Terms: Aut | Units: 4 | Grading: Letter or Credit/No Credit

EDUC 200B: Introduction to Qualitative Research Methods

(Formerly EDUC 151.) Primarily for master's students: An introduction to the core concepts and methods of qualitative research. Through a variety of hands-on learning activities, readings, field experiences, class lectures, and discussions, students will explore the processes and products of qualitative inquiry.nnThis is a graduate level course. No undergraduates may enroll. Priority will be given to GSE students, and final enrollment depends on instructor approval after the first day of class.
Terms: Aut, Win | Units: 4 | Grading: Letter or Credit/No Credit

EDUC 260B: Advanced Statistical Methods for Observational Studies (CHPR 266, HRP 292, STATS 266)

Design principles and statistical methods for observational studies. Topics include: matching methods, sensitivity analysis, and instrumental variables. 3 unit registration requires a small project and presentation. Computing is in R. Pre-requisites: HRP 261 and 262 or STATS 209 ( HRP 239), or equivalent. See http://rogosateaching.com/somgen290/
Terms: Spr | Units: 2-3 | Grading: Medical Option (Med-Ltr-CR/NC)

EDUC 278: Introduction to Issues in Evaluation

Open to master's and doctoral students with priority to students in the School of Education. Focus is on the basic literature and major theoretical and practical issues in the field of program evaluation. Topics include: defining purpose, obtaining credible evidence, the role of the evaluator, working with stakeholder, values in evaluation, utilization, and professional standards. The course project is to design an evaluation for a complex national or international program selected by the instructor.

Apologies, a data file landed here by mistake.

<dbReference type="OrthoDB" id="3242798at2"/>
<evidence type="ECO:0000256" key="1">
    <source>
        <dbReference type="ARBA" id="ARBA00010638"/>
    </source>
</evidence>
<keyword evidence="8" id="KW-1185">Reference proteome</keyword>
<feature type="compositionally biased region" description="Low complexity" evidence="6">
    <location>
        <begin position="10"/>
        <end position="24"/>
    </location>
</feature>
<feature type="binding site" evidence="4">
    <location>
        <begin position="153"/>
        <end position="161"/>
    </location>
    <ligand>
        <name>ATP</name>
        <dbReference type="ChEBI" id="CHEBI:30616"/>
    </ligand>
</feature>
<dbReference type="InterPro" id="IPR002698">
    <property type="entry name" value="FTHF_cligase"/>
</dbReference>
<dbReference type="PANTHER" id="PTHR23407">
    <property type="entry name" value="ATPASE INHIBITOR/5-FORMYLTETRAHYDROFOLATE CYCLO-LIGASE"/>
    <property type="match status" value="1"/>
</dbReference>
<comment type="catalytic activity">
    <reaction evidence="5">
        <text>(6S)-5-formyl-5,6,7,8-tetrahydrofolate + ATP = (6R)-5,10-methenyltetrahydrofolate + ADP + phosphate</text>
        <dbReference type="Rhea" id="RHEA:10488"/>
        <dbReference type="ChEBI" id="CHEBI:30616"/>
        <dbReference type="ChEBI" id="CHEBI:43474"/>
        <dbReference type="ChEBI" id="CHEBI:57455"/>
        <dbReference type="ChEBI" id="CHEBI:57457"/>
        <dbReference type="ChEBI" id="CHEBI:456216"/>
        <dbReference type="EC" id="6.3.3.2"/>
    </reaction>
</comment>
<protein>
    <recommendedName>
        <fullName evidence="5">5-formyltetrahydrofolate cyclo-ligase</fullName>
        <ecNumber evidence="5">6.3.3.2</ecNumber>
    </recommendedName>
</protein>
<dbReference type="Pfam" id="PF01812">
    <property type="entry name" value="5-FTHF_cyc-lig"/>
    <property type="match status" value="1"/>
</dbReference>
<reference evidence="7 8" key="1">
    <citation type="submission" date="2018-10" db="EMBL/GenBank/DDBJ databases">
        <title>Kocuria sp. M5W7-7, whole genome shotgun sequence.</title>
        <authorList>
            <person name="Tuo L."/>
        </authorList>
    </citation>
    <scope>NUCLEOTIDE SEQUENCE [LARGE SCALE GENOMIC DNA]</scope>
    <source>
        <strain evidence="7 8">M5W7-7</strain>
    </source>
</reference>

Terms: Spr | Units: 3-4 | Grading: Letter or Credit/No Credit

EDUC 292: Academic Writing for Clarity and Grace

Students will acquire helpful writing strategies, habits, and critical faculties; increase their sense of writing as revision; and leave them with resources that will support them in their own lifelong pursuit of good writing. Students will work on revising their own papers and editing papers of other students. Class will focus on exercises in a variety of critical writing skills: framing, concision, clarity, emphasis, rhythm, action, actors, argument, data, quotations, and usage. Course enrollment limited to graduate students.
Terms: Win | Units: 2-4 | Grading: Satisfactory/No Credit
Instructors: Jordan, Z. (PI)

EDUC 326: Advanced Regression Analysis

Social science researchers often deal with complex data and research questions that traditional statistics models like linear regression cannot adequately address. This course offers the opportunity to understand and apply two widely used types of advanced regression analysis that allow the examination of 1) multilevel data structures (multilevel models) and 2) multivariate research questions (structural equation models).
Terms: Spr | Units: 3-5 | Grading: Letter or Credit/No Credit
Instructors: Smith, S. (PI)